b. The need for physical distancing, staggered work shifts, downsizing operations, delivering services remotely, and other exposure-reducing workplace control measures such as elimination and substitution, engineering controls, administrative and work practice controls, and personal protective equipment (e.g., respirators, surgical masks, etc.);

c. Options for conducting essential operations in a safe and healthy manner with a reduced workforce; and

d. Interrupted supply chains or delayed deliveries of safety and health related products and services essential to business operations.

5. Identify infection prevention measures to be implemented:

a. Promote frequent and thorough hand washing, including by providing employees, customers, visitors, the general public, and other persons to the place of employment with a place to wash their hands. If soap and running water are not immediately available, provide hand sanitizers.

b. Maintain regular housekeeping practices, including routine cleaning and disinfecting of surfaces, equipment, and other elements of the work environment.

c. Establish policies and procedures for managing and educating visitors about the infection prevention procedures at the place of employment.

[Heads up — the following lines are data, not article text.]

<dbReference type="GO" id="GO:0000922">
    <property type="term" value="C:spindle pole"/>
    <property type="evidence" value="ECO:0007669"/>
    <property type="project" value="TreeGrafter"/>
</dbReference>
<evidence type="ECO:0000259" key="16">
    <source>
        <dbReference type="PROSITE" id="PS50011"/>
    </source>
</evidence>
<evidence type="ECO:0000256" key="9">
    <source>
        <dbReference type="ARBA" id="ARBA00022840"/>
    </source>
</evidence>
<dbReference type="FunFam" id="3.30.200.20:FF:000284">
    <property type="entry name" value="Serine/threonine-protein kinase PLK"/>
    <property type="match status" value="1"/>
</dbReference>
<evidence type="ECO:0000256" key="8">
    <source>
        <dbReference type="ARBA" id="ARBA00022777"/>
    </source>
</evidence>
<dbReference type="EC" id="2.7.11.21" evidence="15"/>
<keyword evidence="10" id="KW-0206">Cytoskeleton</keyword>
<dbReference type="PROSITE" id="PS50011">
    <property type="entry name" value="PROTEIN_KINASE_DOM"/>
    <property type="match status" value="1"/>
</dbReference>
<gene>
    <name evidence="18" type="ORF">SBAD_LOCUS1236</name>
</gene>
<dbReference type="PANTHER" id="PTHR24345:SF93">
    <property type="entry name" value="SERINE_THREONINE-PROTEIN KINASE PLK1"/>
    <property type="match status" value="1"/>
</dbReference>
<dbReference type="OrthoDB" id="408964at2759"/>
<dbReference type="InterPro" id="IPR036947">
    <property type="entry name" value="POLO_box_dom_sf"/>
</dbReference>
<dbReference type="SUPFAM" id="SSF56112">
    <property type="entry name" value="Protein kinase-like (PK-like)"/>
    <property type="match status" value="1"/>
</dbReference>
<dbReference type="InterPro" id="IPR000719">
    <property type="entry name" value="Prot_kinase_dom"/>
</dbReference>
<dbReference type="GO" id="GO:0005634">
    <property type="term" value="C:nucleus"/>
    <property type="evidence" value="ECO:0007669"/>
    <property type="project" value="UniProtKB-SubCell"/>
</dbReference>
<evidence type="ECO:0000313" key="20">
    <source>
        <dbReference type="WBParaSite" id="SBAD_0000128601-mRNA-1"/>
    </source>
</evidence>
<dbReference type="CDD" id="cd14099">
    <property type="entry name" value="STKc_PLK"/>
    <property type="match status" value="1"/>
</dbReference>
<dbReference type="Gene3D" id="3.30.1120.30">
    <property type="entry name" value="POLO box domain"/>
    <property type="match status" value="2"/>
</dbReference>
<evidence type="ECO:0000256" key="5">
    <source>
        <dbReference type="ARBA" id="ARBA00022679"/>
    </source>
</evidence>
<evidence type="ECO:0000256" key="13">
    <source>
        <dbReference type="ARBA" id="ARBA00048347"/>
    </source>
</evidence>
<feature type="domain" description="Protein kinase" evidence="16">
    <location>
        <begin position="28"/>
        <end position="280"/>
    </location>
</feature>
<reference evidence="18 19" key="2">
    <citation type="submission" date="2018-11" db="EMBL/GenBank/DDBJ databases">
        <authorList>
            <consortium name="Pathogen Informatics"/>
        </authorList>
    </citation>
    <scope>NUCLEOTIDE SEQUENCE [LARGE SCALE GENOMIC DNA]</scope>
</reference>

6. Provide for the prompt identification and isolation of suspected or confirmed COVID-19 employees away from work, including procedures for employees to report when they are experiencing signs or symptoms of COVID-19.

7. Address infectious disease preparedness and response with outside businesses, including, but not limited to, subcontractors who enter the place of employment, businesses that provide contract or temporary employees to the employer, and other persons accessing the place of employment to comply with the requirements of this chapter and the employer's plan.

8. Identify the mandatory and non-mandatory recommendations in any CDC guidelines or Commonwealth of Virginia guidance documents the employer is complying with, if any, in lieu of a provision of this chapter, as provided for in 16VAC25-220-10 E.

Statutory Authority

§ 40.1-22 of the Code of Virginia.

Historical Notes

Derived from Virginia Register Volume 37, Issue 13, eff. January 27, 2021; amended, Virginia Register Volume 38, Issue 3, eff. September 8, 2021.